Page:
And that’s just one company at one manufacturing site. Imagine the impacts of a similar effort at a business with scores of manufacturing facilities and hundreds of thousands of units produced each day. Those are the kinds of big-picture results that can drive transformational change throughout an entire organization or even help sway an entire sector.
Well-planned sustainability initiatives also have impacts that are long-lasting – not limited. You often hear about businesses that invest in energy-saving projects expecting to recoup their costs in a certain number of years. But once that initial payback has been achieved, the benefits don’t stop. The business continues to use less energy and the savings extend for many years.
Sometimes the extended benefits of sustainability come as an unexpected windfall farther out in a project. One of our clients, a metal manufacturing plant in the northeastern United States, installed an electrical power monitoring system that has helped them not only keep better track of their energy usage, but also avoid more than $100,000 a year in fees from their utility company for reactive energy supply. Later, when one of the plant’s aged substations began faltering, the original plan had been to replace it with a new one to the tune of $1 million. Thanks to the monitoring system, however, the company was able to redirect its power load more efficiently to handle all of the facility’s needs – and avoid the $1 million investment.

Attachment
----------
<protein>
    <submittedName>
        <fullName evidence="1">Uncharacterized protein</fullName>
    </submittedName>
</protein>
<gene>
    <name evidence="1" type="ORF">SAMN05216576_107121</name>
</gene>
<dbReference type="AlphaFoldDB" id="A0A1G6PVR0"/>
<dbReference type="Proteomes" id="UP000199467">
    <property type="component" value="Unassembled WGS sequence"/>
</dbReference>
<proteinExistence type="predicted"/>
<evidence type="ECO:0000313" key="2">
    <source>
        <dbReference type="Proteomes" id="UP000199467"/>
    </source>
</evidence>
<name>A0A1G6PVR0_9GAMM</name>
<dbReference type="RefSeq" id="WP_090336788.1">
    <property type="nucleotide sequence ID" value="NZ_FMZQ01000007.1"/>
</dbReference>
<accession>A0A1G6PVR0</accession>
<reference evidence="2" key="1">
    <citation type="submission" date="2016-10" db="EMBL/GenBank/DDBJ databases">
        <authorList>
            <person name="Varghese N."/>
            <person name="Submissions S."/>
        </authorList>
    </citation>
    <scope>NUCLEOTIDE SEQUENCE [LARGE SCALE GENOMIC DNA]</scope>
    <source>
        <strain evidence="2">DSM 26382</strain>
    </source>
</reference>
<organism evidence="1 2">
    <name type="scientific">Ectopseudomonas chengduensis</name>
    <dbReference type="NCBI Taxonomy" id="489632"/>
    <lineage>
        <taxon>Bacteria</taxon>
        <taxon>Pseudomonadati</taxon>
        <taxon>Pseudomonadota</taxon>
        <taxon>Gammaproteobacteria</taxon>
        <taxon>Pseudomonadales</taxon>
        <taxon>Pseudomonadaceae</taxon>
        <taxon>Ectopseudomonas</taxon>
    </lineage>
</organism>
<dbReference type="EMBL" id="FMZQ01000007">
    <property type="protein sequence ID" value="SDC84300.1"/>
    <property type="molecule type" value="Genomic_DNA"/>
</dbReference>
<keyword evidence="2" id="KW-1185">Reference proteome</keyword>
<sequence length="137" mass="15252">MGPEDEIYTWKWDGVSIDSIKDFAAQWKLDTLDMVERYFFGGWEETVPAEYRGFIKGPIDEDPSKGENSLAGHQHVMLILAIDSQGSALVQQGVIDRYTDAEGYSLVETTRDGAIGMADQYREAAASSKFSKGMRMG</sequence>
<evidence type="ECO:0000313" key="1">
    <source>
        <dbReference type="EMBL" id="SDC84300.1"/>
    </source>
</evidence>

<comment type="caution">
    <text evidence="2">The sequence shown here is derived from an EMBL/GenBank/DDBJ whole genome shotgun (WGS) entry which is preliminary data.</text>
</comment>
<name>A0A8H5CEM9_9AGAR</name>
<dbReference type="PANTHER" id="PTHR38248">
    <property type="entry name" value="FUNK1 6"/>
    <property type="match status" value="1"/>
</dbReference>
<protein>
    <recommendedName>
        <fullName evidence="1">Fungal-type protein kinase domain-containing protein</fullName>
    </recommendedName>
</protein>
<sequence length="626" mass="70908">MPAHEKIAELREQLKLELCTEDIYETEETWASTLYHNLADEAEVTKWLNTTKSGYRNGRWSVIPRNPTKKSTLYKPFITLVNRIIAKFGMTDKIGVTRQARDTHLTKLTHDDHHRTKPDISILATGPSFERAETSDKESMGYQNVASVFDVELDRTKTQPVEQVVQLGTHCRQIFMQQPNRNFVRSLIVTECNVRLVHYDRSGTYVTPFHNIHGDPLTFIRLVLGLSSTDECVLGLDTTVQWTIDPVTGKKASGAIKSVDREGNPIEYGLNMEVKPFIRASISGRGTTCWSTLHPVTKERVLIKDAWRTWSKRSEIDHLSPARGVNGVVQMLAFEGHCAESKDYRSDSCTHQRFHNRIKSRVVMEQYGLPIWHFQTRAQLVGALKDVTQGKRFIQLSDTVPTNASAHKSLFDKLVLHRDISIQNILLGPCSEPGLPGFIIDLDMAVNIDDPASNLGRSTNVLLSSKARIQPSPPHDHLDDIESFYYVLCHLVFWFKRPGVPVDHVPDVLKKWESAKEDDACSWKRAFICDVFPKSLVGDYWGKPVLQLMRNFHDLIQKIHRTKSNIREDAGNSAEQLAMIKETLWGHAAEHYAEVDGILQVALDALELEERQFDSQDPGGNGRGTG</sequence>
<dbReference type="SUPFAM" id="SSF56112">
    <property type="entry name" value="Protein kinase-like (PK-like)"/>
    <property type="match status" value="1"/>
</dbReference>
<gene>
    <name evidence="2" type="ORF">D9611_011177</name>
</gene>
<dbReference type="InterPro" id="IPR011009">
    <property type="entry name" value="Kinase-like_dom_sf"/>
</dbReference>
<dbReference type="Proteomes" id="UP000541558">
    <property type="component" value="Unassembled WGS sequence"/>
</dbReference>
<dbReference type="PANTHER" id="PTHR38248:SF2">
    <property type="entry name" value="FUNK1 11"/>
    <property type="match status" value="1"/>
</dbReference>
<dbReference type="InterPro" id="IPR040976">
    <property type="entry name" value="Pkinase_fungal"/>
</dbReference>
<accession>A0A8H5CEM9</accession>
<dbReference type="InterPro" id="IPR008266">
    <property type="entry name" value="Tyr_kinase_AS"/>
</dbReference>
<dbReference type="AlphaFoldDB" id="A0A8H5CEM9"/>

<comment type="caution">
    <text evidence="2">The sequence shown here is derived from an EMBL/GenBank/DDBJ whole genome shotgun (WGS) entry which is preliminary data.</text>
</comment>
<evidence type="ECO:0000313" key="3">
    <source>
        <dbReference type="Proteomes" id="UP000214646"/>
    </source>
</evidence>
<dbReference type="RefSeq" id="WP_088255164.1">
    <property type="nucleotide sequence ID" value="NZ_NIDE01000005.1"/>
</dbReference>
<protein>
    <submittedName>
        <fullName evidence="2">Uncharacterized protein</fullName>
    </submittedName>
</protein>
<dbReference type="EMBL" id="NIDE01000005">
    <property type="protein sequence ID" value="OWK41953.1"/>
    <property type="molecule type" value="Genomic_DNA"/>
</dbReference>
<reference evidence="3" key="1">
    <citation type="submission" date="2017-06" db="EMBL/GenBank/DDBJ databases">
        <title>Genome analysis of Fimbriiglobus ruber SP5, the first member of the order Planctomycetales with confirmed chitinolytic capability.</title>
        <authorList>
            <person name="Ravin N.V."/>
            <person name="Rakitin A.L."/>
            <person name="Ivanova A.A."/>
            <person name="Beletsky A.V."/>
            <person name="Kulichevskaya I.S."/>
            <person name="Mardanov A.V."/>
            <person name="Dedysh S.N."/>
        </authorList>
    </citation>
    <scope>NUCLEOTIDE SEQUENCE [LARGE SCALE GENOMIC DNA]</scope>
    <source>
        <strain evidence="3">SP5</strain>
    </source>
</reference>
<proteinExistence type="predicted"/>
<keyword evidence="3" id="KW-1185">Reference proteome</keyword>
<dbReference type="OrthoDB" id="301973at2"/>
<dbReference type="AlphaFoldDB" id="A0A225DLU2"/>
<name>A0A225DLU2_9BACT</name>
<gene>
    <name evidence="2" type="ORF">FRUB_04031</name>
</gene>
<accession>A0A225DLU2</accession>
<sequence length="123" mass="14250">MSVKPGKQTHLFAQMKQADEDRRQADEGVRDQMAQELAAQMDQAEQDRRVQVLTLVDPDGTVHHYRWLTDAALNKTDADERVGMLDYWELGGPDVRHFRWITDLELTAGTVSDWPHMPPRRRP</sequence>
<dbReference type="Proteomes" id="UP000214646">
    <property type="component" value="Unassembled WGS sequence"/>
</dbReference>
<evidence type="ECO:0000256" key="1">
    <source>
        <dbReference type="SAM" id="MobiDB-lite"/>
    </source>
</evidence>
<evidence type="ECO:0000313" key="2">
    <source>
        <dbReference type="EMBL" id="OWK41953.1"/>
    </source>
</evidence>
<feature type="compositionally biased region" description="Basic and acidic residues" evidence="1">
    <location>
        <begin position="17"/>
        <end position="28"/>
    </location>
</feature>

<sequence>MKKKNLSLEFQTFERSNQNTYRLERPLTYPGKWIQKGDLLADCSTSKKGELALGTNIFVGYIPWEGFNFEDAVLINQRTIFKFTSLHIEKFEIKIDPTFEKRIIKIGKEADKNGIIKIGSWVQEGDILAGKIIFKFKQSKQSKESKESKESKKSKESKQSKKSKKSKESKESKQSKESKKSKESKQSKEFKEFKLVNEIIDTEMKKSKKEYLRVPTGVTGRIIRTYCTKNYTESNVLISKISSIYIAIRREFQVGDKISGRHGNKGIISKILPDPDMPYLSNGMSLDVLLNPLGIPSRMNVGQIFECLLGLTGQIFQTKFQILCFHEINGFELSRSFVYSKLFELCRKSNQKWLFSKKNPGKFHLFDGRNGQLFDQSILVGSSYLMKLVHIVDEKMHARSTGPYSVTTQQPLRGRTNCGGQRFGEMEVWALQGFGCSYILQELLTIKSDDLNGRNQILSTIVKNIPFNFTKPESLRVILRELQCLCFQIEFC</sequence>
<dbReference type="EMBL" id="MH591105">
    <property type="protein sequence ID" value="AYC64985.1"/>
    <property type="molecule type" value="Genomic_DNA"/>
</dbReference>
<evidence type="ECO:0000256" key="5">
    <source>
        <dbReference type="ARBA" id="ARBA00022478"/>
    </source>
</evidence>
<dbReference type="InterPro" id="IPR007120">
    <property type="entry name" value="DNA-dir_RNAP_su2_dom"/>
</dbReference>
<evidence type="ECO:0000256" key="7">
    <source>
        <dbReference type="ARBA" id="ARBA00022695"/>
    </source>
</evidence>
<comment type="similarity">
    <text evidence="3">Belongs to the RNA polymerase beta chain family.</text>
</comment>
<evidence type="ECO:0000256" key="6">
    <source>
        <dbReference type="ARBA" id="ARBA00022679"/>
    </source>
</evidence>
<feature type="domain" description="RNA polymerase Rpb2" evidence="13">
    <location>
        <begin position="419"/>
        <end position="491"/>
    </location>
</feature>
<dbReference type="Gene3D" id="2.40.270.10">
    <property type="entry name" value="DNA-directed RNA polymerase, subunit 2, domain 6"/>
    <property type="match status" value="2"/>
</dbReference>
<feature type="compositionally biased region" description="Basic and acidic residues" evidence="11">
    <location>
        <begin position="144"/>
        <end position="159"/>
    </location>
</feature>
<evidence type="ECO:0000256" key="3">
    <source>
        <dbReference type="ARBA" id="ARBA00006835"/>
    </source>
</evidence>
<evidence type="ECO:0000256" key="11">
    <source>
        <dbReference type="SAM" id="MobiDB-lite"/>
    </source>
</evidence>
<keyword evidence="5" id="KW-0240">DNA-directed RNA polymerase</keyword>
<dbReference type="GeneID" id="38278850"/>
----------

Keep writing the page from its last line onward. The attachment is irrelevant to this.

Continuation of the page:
As the scope of sustainability has grown in recent years, so too have its impacts. Within more organizations, sustainability has spread across departments and has become a part of every employee’s job, much the way safety became more integrated decades ago. As such, it now courses through and impacts every aspect of an organization, whether its office workers recycling copy machine paper, factory technicians installing more efficient motors or the Chief Sustainability Officer discussing procurement strategies with other members of the executive team.